WHO Set to Study Virus Origin in China (1:30 p.m. NY)
China is showing readiness to organize the World Health Organization’s long-delayed study of the virus’s animal origins, said Mike Ryan, head of the WHO’s Health Emergencies Program. The WHO’s advance team is set to travel to Beijing soon.
It’s not too late for the three worst-hit countries -- the U.S., Brazil and India -- to get the spread under control, according to Covid-19 lead technical officer Maria Van Kerkhove. Countries should consider restrictions and closures on bars and nightclubs, though blanket shutdowns aren’t necessary, she said.
Cuomo Says NYC Must Lure Residents Back (12:50 p.m. NY)
The coronavirus has driven people and businesses from New York City, and “we have to get them back,” Governor Andrew Cuomo said.
Top restaurants, cultural institutions and Broadway remain closed, and increases in crime, homelessness and graffiti are “aggravating factors,” said Cuomo, a Democrat.
In March and April, New York City was the epicenter of the pandemic in the U.S. On Thursday, the state reported 811 new cases, or a positive rate of 1.16%, and 13 deaths.
U.S. Cases May Be 200,000 Daily (12:25 p.m. NY)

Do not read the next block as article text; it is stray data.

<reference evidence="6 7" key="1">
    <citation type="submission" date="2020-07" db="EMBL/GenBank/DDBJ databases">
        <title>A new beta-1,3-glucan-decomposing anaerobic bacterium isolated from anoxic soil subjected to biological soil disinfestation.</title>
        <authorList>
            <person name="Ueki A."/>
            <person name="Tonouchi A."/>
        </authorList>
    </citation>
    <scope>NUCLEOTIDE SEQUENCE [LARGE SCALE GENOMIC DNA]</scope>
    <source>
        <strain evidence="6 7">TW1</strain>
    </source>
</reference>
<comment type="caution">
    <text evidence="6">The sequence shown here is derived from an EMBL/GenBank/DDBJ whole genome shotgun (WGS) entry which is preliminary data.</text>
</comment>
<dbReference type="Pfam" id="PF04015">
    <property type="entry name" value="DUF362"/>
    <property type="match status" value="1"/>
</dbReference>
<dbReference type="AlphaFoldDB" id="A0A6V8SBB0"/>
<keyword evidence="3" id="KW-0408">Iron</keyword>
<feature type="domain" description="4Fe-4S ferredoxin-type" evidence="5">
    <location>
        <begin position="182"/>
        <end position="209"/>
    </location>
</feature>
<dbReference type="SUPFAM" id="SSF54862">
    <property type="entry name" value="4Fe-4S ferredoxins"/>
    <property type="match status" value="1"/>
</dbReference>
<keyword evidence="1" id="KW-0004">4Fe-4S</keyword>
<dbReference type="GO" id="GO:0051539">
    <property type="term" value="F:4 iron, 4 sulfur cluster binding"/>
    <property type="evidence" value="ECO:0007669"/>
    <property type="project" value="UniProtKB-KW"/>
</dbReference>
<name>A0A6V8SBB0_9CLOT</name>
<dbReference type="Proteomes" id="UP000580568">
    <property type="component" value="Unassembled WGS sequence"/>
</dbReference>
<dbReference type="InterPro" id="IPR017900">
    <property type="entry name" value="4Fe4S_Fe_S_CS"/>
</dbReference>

U.S. testing czar Admiral Brett Giroir told Fox News “it is really impossible to track and trace 67,000 new cases a day, which probably means we have about 200,000 cases a day that are actually there.”
He also said most Sun Belt states “are seeing the tide turn” after soaring cases and rising deaths in recent weeks.
Confirmed cases in the U.S. have topped 70,000 four times in the last week, according to data from Johns Hopkins University and Bloomberg.
Arizona Infection Rate Declines (12:01 p.m. NY)
Arizona reported a positivity rate of 26.7% Thursday, a decrease from 30.5% on Wednesday. While the infection rate and case numbers remain high, public-health experts say the state may have reached a peak.
The state Department of Health Services reported 2,335 new cases, an increase of 1.6% to a total of 152,944, below the 2% prior seven-day average. Arizona also reported 89 new fatalities, bringing the death toll to 3,063.
Florida Posts a Record 173 Deaths (10:40 a.m. NY)
Florida posted a record 173 new Covid-19 deaths among residents, pushing the cumulative total to 5,518, according to a state Department of Health report Thursday.
The state had a cumulative 389,868 Covid-19 cases, up 2.7% from a day earlier, compared with an average increase of 3.3% in the previous seven days, according to the report, which includes data through Wednesday. Cumulative hospitalizations of Florida residents rose by 401, or 1.8%, to 22,644.
The new rate of people testing positive for the first time increased to 12.3% for Wednesday, from 10.5% on Tuesday.
South African Cases Surpass 400,000 (10:25 a.m. NY)
The number of confirmed coronavirus infections in South Africa doubled over the past 17 days to surpass 400,000. More than 13,000 cases were reported for a second consecutive day on Thursday, bringing the cumulative total to 408,052 -- the world’s fifth highest. The government is keeping a close eye on the eastern KwaZulu-Natal province, which appears set to follow a trend of surging infections seen in the Western Cape, Gauteng and Eastern Cape regions, Health Minister Zweli Mkhize told lawmakers.